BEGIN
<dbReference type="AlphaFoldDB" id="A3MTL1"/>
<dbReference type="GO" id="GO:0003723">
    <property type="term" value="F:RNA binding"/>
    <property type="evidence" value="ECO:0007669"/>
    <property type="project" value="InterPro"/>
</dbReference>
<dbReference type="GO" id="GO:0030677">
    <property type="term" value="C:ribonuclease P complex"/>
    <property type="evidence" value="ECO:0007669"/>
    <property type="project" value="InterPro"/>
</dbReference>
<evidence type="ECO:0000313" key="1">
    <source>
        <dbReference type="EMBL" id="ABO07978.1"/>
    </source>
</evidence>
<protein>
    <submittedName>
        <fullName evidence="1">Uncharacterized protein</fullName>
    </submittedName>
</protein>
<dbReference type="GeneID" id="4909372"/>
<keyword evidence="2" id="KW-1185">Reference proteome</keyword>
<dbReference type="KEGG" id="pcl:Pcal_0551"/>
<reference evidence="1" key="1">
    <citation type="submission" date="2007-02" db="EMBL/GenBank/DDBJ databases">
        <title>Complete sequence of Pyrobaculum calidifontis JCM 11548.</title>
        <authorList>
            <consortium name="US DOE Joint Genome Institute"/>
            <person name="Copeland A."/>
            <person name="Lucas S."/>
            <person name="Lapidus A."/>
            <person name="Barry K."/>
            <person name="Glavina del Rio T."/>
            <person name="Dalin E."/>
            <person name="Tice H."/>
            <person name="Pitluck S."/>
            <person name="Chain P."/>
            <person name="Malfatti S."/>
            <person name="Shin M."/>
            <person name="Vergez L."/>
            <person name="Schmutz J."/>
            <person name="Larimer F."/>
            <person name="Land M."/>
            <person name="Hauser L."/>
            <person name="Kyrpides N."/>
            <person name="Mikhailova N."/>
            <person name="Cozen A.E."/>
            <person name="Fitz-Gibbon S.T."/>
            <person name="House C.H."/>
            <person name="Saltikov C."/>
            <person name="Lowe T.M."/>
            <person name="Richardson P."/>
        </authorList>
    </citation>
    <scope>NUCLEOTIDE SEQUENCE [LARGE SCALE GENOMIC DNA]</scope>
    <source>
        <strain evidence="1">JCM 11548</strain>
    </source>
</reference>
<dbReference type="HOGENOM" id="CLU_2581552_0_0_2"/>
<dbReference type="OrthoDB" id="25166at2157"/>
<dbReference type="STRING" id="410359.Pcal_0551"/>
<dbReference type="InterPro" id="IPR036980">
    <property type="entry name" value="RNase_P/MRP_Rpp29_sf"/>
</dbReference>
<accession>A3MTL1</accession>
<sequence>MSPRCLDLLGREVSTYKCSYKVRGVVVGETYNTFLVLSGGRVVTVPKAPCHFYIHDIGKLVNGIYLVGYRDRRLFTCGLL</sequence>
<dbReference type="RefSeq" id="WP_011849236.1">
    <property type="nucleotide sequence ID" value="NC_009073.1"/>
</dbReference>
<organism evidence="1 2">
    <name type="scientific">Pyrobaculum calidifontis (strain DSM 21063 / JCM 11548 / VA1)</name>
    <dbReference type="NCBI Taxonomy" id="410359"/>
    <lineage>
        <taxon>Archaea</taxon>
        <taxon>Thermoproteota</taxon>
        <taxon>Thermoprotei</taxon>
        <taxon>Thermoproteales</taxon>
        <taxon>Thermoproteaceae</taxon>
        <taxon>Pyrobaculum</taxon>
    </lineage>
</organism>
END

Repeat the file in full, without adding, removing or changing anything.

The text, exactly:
<dbReference type="AlphaFoldDB" id="A3MTL1"/>
<dbReference type="GO" id="GO:0003723">
    <property type="term" value="F:RNA binding"/>
    <property type="evidence" value="ECO:0007669"/>
    <property type="project" value="InterPro"/>
</dbReference>
<dbReference type="GO" id="GO:0030677">
    <property type="term" value="C:ribonuclease P complex"/>
    <property type="evidence" value="ECO:0007669"/>
    <property type="project" value="InterPro"/>
</dbReference>
<evidence type="ECO:0000313" key="1">
    <source>
        <dbReference type="EMBL" id="ABO07978.1"/>
    </source>
</evidence>
<protein>
    <submittedName>
        <fullName evidence="1">Uncharacterized protein</fullName>
    </submittedName>
</protein>
<dbReference type="GeneID" id="4909372"/>
<keyword evidence="2" id="KW-1185">Reference proteome</keyword>
<dbReference type="KEGG" id="pcl:Pcal_0551"/>
<reference evidence="1" key="1">
    <citation type="submission" date="2007-02" db="EMBL/GenBank/DDBJ databases">
        <title>Complete sequence of Pyrobaculum calidifontis JCM 11548.</title>
        <authorList>
            <consortium name="US DOE Joint Genome Institute"/>
            <person name="Copeland A."/>
            <person name="Lucas S."/>
            <person name="Lapidus A."/>
            <person name="Barry K."/>
            <person name="Glavina del Rio T."/>
            <person name="Dalin E."/>
            <person name="Tice H."/>
            <person name="Pitluck S."/>
            <person name="Chain P."/>
            <person name="Malfatti S."/>
            <person name="Shin M."/>
            <person name="Vergez L."/>
            <person name="Schmutz J."/>
            <person name="Larimer F."/>
            <person name="Land M."/>
            <person name="Hauser L."/>
            <person name="Kyrpides N."/>
            <person name="Mikhailova N."/>
            <person name="Cozen A.E."/>
            <person name="Fitz-Gibbon S.T."/>
            <person name="House C.H."/>
            <person name="Saltikov C."/>
            <person name="Lowe T.M."/>
            <person name="Richardson P."/>
        </authorList>
    </citation>
    <scope>NUCLEOTIDE SEQUENCE [LARGE SCALE GENOMIC DNA]</scope>
    <source>
        <strain evidence="1">JCM 11548</strain>
    </source>
</reference>
<dbReference type="HOGENOM" id="CLU_2581552_0_0_2"/>
<dbReference type="OrthoDB" id="25166at2157"/>
<dbReference type="STRING" id="410359.Pcal_0551"/>
<dbReference type="InterPro" id="IPR036980">
    <property type="entry name" value="RNase_P/MRP_Rpp29_sf"/>
</dbReference>
<accession>A3MTL1</accession>
<sequence>MSPRCLDLLGREVSTYKCSYKVRGVVVGETYNTFLVLSGGRVVTVPKAPCHFYIHDIGKLVNGIYLVGYRDRRLFTCGLL</sequence>
<dbReference type="RefSeq" id="WP_011849236.1">
    <property type="nucleotide sequence ID" value="NC_009073.1"/>
</dbReference>
<organism evidence="1 2">
    <name type="scientific">Pyrobaculum calidifontis (strain DSM 21063 / JCM 11548 / VA1)</name>
    <dbReference type="NCBI Taxonomy" id="410359"/>
    <lineage>
        <taxon>Archaea</taxon>
        <taxon>Thermoproteota</taxon>
        <taxon>Thermoprotei</taxon>
        <taxon>Thermoproteales</taxon>
        <taxon>Thermoproteaceae</taxon>
        <taxon>Pyrobaculum</taxon>
    </lineage>
</organism>